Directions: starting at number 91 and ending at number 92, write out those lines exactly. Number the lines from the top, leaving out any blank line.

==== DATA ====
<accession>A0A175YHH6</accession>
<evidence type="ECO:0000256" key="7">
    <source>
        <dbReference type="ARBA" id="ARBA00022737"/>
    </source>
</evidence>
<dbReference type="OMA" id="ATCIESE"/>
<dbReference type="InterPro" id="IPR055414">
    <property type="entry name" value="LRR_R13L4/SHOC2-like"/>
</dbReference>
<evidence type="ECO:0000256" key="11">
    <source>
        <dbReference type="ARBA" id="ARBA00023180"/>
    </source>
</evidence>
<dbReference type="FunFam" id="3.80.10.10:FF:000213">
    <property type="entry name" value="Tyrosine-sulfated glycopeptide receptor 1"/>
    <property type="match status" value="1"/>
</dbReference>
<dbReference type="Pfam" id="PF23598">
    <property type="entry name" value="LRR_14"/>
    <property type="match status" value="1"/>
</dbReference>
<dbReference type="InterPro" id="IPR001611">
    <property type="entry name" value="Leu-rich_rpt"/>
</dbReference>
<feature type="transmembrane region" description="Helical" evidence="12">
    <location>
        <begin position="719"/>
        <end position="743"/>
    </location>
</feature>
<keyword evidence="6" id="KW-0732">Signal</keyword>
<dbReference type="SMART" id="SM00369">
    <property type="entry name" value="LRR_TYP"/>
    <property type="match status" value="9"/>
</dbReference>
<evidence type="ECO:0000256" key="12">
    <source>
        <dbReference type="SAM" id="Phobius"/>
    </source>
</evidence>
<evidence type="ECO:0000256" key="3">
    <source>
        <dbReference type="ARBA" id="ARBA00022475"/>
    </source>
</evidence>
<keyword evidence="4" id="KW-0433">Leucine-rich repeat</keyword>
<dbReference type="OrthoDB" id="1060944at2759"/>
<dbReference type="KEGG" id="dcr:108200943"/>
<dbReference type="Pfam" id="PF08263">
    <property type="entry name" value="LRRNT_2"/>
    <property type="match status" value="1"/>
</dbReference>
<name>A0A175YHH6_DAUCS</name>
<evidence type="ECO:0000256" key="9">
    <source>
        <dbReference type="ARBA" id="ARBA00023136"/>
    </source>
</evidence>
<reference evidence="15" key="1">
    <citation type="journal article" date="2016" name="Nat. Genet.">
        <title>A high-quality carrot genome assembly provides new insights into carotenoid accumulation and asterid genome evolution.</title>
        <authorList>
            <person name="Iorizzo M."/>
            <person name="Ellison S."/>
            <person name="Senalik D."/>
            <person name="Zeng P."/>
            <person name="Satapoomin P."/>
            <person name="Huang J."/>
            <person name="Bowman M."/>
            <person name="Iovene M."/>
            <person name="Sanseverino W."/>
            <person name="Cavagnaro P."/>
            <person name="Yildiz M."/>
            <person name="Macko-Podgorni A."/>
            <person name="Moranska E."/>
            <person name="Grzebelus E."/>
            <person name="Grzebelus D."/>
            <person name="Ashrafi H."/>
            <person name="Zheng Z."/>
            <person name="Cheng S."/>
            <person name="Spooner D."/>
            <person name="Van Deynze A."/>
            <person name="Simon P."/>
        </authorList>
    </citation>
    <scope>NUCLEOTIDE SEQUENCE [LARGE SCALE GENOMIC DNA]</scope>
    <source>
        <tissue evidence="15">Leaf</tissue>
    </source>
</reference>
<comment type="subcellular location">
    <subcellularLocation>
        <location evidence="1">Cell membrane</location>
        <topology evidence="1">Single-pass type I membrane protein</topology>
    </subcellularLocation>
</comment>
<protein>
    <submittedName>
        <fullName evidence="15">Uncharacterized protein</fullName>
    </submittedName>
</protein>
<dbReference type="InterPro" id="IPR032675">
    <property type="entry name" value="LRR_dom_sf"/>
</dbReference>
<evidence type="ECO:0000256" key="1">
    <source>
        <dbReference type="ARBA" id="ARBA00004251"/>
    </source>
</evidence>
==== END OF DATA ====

    </source>
</reference>